More than half of students do not use contraception in every sexual encounter, while almost two thirds have never been tested for a sexually transmitted infection.
The findings are among the results of a survey of more than 600 students around the country conducted on behalf of University College Cork student magazine Motley.
The survey also found that:
- More than 7% of respondents said they had never used contraception;
- 14% said they had had a threesome;
- 10% said they had not had sex in a year;
- 14% had had sex with someone they met through the internet and two thirds said it had been a negative experience;
- More than 70% had sent a “sext”;
- 14% said they had webcam sex at least once;
- 22% said they had cheated on their partner;
- Almost 11% said they had had between 11 and 20 sexual partners;
- 10% said they had contracted a sexually transmitted infection (STI);
- 90% said they had had unprotected oral sex.
Editor of Motley magazine, Kieran Murphy, said that while many of the findings would not prove surprising to students, some did indicate that more work needed to be done in promoting the use of contraception and the need for sex education at both second and third level.
“It was to highlight the issues and problems,” he said of the survey, adding that just 46% of respondents said they used contraception every time they had sex.
The reasons provided for not using condoms included that it did not feel good; they could not find one; or that the couple were drunk.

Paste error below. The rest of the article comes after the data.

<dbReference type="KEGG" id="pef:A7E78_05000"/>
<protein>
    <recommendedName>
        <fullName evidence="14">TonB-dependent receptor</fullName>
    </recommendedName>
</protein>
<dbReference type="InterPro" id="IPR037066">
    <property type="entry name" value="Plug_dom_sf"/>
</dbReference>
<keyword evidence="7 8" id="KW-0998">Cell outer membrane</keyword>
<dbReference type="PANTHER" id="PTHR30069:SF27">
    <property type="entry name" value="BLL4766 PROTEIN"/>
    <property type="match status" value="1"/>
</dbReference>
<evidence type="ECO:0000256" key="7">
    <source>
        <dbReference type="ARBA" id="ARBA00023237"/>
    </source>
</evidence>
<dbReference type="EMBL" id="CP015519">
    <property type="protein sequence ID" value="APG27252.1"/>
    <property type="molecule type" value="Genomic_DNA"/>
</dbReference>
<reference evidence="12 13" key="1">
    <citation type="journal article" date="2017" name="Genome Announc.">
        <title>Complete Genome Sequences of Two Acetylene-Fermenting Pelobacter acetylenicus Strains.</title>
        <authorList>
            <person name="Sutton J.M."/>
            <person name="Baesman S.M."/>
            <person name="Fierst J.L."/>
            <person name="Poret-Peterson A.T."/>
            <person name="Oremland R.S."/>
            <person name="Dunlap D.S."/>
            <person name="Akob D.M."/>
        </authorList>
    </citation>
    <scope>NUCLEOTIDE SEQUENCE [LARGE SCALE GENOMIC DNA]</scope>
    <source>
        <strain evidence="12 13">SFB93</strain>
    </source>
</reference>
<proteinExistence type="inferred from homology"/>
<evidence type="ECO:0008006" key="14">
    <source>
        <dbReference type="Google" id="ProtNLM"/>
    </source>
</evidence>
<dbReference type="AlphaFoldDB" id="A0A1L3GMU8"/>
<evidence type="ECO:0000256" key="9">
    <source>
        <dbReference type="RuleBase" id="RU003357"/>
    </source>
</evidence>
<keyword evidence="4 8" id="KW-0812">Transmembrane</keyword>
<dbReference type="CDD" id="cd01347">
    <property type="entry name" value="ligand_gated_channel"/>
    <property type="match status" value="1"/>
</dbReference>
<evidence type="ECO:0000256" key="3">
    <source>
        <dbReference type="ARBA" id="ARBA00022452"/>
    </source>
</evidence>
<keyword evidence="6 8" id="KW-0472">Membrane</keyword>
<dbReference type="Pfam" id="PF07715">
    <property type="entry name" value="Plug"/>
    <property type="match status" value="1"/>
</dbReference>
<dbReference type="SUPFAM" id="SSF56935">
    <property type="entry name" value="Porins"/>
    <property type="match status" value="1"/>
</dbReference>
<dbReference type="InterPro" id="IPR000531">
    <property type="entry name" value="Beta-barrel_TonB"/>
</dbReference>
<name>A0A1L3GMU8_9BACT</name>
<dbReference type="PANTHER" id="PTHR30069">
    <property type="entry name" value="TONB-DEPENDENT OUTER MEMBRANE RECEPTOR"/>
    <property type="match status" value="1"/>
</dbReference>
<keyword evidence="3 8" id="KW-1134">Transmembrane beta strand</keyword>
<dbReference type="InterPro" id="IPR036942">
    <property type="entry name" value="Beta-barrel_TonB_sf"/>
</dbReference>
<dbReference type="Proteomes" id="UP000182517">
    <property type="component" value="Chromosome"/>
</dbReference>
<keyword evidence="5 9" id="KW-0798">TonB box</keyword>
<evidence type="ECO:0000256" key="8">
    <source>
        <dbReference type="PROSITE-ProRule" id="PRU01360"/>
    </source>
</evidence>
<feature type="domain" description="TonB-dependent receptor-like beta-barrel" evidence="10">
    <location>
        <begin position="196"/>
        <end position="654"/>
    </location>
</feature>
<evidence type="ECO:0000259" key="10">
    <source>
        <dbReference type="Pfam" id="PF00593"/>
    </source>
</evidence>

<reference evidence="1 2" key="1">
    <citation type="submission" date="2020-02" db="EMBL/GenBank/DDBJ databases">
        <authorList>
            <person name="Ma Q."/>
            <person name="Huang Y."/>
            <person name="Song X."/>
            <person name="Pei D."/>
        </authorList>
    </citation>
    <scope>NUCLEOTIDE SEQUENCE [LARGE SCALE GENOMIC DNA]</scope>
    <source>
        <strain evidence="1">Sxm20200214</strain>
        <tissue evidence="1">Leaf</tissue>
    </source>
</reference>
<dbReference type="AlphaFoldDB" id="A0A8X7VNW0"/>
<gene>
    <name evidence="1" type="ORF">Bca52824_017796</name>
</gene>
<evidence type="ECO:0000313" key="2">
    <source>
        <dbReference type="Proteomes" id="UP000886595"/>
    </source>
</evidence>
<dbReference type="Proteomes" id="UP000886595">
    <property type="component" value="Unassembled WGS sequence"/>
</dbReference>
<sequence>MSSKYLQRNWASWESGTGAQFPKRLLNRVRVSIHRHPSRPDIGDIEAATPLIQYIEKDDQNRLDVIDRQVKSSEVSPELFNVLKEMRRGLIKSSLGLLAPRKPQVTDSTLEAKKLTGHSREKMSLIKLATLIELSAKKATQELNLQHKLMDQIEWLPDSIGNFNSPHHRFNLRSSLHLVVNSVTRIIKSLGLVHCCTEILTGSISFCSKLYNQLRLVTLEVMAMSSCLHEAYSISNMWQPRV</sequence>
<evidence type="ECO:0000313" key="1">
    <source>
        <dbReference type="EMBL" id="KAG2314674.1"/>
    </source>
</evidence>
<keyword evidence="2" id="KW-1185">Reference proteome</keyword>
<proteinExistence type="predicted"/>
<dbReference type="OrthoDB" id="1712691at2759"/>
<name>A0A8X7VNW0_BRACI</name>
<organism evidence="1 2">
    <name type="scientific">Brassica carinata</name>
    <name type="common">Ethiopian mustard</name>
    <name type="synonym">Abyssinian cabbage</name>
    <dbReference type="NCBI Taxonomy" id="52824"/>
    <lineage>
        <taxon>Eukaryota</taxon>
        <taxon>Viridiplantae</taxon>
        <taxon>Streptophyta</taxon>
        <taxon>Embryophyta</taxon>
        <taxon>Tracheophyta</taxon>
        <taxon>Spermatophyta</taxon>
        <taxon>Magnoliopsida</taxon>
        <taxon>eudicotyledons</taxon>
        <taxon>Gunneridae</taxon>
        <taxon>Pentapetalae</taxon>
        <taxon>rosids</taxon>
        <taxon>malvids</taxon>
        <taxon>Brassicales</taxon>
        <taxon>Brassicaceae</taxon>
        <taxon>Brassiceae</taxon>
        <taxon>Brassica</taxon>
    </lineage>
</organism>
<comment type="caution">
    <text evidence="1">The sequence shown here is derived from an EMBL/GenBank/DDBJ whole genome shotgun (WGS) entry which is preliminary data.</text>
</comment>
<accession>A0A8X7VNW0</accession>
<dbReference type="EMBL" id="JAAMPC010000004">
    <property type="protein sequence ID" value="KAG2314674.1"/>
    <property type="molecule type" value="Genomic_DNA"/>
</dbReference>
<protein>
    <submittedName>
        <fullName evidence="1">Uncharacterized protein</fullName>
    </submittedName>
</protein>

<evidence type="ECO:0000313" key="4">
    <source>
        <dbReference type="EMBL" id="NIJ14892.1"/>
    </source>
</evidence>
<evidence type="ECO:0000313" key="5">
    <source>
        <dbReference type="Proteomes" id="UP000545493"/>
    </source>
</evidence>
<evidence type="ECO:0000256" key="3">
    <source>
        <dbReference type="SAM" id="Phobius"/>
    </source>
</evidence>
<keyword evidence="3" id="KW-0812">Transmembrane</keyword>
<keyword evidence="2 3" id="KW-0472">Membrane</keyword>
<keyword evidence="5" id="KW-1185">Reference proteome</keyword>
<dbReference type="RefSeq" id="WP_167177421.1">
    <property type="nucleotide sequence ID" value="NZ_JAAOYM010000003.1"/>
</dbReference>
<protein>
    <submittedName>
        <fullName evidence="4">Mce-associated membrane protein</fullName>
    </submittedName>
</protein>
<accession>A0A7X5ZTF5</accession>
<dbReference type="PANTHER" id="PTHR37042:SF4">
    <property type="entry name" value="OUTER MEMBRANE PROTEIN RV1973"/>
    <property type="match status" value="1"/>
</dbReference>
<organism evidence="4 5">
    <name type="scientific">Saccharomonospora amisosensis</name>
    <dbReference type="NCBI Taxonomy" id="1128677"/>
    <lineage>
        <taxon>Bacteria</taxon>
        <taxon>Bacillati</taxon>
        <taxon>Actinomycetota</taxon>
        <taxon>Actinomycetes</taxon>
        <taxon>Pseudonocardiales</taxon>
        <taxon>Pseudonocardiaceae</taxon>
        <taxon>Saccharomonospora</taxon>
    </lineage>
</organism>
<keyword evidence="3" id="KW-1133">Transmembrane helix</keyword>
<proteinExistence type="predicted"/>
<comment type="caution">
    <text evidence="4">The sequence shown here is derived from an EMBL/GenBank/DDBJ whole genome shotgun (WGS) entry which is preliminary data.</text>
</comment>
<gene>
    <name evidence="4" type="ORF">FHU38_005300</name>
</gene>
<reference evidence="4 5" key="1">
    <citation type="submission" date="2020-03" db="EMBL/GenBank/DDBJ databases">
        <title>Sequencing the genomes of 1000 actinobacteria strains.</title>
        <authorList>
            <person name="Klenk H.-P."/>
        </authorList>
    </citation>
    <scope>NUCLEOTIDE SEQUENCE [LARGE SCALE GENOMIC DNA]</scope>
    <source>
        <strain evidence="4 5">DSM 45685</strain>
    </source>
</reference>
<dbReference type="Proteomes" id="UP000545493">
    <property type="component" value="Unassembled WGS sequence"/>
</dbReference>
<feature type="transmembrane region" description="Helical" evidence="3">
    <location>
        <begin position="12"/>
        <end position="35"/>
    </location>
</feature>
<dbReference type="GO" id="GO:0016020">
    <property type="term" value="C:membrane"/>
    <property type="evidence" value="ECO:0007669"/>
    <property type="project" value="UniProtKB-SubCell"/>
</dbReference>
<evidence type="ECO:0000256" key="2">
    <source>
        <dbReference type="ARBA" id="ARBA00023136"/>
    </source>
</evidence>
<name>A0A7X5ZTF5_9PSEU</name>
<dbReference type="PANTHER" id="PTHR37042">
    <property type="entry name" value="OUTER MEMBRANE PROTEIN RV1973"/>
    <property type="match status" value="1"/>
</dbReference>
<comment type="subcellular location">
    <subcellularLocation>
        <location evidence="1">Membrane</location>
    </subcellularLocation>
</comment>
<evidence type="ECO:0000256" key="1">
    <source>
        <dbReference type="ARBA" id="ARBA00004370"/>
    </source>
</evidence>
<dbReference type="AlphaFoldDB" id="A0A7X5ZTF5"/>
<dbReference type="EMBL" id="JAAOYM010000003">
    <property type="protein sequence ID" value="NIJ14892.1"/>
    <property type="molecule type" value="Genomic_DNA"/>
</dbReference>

Similarly, more people gave as a reason for using contraception the desire to avoid pregnancy, as opposed to wishing not to contract an STI.
On the issue of people meeting through the internet or social media, many use apps such as Tinder. About 16% of respondents said they had met someone through a mobile dating service.
The survey also received answers from 340 non-students and found that marginally more students, as a percentage, are having regular sex than non-students.
However, there was a similarly low level of people in that category who used contraception every time they had sex.
Mr Murphy said the results showed that most young people only became sexually active after leaving secondary school.
“I think that the Government and schools should be putting more emphasis on sex education in the final two years of secondary school, but also the colleges and students’ unions have a responsibility to educate freshers that are coming in [to third level].”
* Full survey results will be on www.uccmotley.ie.
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